On December 9, NASA began what is either an impressive engineering test or a classic example of world-class larking about. At the space agency’s Marshall Space Flight Center in Huntsville, Alabama, engineers are crushing an enormous can by subjecting it to almost one million pounds of force. This may seem like a party trick that’s gone out of control, but there’s a serious reason behind this … or so NASA says. The crushing is part of the project to design the fuel tanks for NASA’s Space Launch System (SLS), which will be used to launch the Orion spacecraft and deep space missions.
The problem with propellants is that you need some way to carry them. Early liquid fuel rockets had fuel tanks installed in their hulls, but in the 1950s, engineers saw this as a needless expense in weight and complexity. Their answer was to turn the fuselage of the the rocket itself into the fuel tank. By the 1960s, this had gone so far that the rockets that ran the Space Race ended up as giant, round metal envelopes that used the fuel as part of the structural integrity. Think of it as being like a plastic water bottle that can sit in a lunch bag just fine when it’s full, but crumples easily when empty.
This approach solved a lot of problems, but it added others. Not only did the hull have to cover equipment, it had to withstand pressures, control sloshing, and all sorts of things that a simple skin doesn’t have to. And it had to do this while maintaining the rocket’s structural integrity.
The tests, called the Shell Buckling Knockdown Factor Project, are taking place at Marshall’s Structural and Dynamics Engineering Test Laboratory, where the Saturn V rocket, the Space Shuttle, and components of the International Space Station underwent similar tests on the world’s largest tensile testbed. The tank is an unused Space Shuttle component. It’s 27.5 ft (8.3 m) in diameter, is made of an aluminum-lithium alloy, and NASA says that it’s similar in structure to the SLS fuel tanks.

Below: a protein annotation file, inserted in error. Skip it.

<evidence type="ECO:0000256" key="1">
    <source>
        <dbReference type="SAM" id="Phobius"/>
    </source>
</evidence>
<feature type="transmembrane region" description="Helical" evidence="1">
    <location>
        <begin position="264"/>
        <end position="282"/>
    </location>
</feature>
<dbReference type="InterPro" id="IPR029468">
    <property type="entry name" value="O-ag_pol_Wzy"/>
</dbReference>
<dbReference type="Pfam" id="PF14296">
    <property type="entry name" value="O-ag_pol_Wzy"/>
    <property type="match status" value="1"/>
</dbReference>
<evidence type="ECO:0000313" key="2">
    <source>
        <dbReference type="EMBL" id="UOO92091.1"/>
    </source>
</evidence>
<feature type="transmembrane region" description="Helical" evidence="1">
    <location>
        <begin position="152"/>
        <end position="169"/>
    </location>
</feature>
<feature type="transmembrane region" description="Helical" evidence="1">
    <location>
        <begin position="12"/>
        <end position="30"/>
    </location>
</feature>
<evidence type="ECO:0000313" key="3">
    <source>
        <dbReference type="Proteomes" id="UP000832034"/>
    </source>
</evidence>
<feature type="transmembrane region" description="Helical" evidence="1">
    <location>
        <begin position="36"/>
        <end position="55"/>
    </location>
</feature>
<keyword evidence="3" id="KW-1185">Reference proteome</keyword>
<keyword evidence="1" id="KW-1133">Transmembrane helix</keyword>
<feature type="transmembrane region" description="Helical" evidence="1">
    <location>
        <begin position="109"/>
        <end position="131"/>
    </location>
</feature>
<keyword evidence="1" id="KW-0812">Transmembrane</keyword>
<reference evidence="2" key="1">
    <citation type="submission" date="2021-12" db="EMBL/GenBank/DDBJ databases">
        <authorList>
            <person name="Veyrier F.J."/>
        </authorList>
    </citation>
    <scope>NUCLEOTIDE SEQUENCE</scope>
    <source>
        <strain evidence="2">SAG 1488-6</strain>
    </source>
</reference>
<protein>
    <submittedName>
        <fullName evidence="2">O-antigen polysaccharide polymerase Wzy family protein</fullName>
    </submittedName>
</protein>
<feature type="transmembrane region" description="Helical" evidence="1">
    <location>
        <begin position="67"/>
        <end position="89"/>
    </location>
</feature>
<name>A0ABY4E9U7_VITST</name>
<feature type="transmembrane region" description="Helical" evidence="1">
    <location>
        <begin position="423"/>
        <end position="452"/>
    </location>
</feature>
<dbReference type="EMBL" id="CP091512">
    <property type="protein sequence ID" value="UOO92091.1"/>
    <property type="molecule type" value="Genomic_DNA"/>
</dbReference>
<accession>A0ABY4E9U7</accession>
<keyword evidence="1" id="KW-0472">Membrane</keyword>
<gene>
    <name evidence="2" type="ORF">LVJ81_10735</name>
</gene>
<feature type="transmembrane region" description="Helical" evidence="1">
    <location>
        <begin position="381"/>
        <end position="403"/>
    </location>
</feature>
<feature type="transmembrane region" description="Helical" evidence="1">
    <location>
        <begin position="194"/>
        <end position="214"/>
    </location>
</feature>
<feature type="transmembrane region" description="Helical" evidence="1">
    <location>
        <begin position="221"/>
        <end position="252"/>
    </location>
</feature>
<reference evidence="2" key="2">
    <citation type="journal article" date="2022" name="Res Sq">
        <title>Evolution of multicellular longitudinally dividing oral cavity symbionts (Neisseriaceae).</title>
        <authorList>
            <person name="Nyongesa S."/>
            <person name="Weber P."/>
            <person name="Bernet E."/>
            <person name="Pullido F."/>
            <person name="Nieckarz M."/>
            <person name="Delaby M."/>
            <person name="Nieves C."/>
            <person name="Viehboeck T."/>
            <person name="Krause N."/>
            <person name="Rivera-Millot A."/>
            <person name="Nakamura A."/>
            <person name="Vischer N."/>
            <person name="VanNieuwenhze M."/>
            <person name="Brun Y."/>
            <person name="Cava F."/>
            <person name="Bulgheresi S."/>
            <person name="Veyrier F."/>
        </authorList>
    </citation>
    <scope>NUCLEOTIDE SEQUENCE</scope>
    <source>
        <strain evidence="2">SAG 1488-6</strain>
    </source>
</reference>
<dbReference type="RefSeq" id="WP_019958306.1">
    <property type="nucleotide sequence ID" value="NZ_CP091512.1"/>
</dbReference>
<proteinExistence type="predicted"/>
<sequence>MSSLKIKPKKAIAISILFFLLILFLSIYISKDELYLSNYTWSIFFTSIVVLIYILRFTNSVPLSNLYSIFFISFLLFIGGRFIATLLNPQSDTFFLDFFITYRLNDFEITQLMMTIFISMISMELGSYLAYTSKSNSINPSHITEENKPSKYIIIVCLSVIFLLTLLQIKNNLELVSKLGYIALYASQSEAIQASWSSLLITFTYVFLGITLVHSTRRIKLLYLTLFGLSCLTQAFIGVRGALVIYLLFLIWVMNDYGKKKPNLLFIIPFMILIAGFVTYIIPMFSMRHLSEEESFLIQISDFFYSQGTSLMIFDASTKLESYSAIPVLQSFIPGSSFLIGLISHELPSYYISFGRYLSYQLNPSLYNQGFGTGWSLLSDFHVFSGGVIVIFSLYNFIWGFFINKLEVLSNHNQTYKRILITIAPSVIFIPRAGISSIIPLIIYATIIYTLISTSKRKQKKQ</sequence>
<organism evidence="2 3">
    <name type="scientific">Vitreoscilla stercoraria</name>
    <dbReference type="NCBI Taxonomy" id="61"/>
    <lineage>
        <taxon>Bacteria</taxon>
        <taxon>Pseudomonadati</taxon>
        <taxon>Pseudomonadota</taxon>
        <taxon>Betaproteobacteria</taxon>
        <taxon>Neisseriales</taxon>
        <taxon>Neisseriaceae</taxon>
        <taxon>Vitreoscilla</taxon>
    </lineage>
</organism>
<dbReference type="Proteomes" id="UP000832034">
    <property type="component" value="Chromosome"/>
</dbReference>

The purpose of the tests is to subject the tank to the sort of loads expected during an SLS launch. The tank is pressurized to simulate flight conditions and to see how well the it holds up to internal pressure, and the test bed inflicts compression and bending forces on it that cause some serious squishing.
"When it buckled it was quite dramatic," says Mark Hilburger, senior research engineer in the Structural Mechanics and Concepts Branch at NASA's Langley Research Center in Hampton, Virginia. "We heard the bang, almost like the sound of thunder and could see the large buckles in the test article."
The buckling is measured using a technique called Digital Image Correlation. For this, the tank is painted with 70,000 irregular black and white polka dots. Around the tank, 22 high-speed cameras monitor the dots continuously and record any buckles, rips or strains by measuring any displacement over a wide area.
The main goal of the tests is to find a way to reduce the weight of the SLS by 20 percent. This will allow the booster to carry heavier payloads and missions farther into deep space.
"In addition to providing data for the Space Launch System design team, these tests are preparing us for upcoming full-scale tests," says Matt Cash, Marshall's lead test engineer for the shell buckling efforts and the SLS forward skirt and liquid oxygen tank structural testing. "Performing structural tests on hardware that is the same size as SLS hardware is providing tremendous benefit for our future development work for the rocket."
The video below describes the crush test.
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